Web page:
Photos Show Incredible Northern Lights Sparked by Solar Storm

Earth experienced a geomagnetic storm over the weekend, causing auroras that wowed people across Scandinavia and as far south as the U.K.

Geomagnetic storms are the result of charged particles that arrive at Earth after being ejected from the sun at such high speeds that they can take just a couple of days to get here.

These particles can interfere with Earth's natural magnetic field, causing the auroras that many will be familiar with. They are known as the northern lights in the northern hemisphere and the southern lights in the southern hemisphere.

On Sunday a moderate-strength geomagnetic storm occurred and several people took to Twitter to post photos of the northern lights that resulted.

"A little bit of magic to end the week," wrote one person who took photos of the auroras from Scotland.

Typically, auroras are only seen around the polar regions. In other words, you are more likely to see the northern lights the further north you go. During geomagnetic storms, however, auroras can travel closer to the equator.

The weekend's geomagnetic storm occurred on Sunday. It was described as a G2-level storm by the U.S. National Oceanic and Atmospheric Administration's Space Weather Prediction Center (SWPC), which warned that it could cause effects like power grid fluctuations, HF radio interference at high latitudes, and increased drag on satellites operating in low-Earth orbit.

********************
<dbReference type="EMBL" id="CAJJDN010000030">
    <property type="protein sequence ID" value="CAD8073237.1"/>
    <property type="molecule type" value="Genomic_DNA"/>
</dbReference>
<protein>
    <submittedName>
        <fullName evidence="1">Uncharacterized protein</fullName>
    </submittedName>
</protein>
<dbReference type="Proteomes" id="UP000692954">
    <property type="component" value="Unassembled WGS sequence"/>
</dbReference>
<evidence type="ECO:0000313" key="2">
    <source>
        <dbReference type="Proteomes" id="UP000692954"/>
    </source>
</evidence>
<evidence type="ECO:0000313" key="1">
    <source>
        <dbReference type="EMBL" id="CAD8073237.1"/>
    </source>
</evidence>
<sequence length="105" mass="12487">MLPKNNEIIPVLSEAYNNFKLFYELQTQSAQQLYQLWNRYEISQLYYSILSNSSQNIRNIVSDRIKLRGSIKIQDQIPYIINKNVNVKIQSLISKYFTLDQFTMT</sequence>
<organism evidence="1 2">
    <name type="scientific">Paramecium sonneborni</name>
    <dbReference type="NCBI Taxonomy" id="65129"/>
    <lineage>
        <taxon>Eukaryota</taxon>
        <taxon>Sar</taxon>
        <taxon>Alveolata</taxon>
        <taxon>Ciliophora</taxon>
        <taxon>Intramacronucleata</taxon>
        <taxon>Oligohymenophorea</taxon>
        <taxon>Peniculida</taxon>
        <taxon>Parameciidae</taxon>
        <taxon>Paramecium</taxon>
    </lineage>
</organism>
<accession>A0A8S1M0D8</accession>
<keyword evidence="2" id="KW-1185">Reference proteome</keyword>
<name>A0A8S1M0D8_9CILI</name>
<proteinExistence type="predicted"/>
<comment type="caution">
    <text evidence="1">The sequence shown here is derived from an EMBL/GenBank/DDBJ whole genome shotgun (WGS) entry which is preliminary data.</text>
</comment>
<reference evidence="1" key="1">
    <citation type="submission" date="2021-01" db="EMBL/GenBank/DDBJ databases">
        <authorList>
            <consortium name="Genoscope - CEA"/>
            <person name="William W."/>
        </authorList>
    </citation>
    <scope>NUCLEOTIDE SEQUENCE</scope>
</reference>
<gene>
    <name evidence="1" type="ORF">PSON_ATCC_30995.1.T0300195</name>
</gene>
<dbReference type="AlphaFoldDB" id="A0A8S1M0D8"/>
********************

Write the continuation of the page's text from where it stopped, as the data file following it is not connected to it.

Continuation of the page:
The storm was caused by a coronal mass ejection (CME) from the sun that had occurred a few days before. CMEs are large explosions of electrically charged gas from the sun that can travel at millions of miles per hour.

They occur due to tense magnetic field structures in the sun. Sometimes these magnetic fields suddenly realign themselves, releasing huge amounts of energy in the process.

Measuring Severity of Solar Storms

Some solar storms are stronger than others. The G scale, which measures geomagnetic storm strength, goes from the most minor G1 storms to the most extreme G5 storms. G5 storms can cause complete collapse of power grid systems, problems communicating with satellites, radio outages for days, and auroras as far south as Florida and southern Texas in the U.S.

According to the SWPC on Sunday, geomagnetic storms may continue through to Tuesday, by which time they will have weakened to G1.

The sun goes through periods of increasing and decreasing energy known as the solar cycle. Each cycle lasts around 11 years. The last one reached its low point in 2020, so the sun is currently going through a period of increasing energy. This period is predicted to peak some time around 2025 before lessening once again, SWPC data shows.

Northern lights
A file photo depicts the northern lights over a wooded area in Alaska. The northern and southern lights are caused by energy from the sun. Elizabeth M. Ruggiero/Getty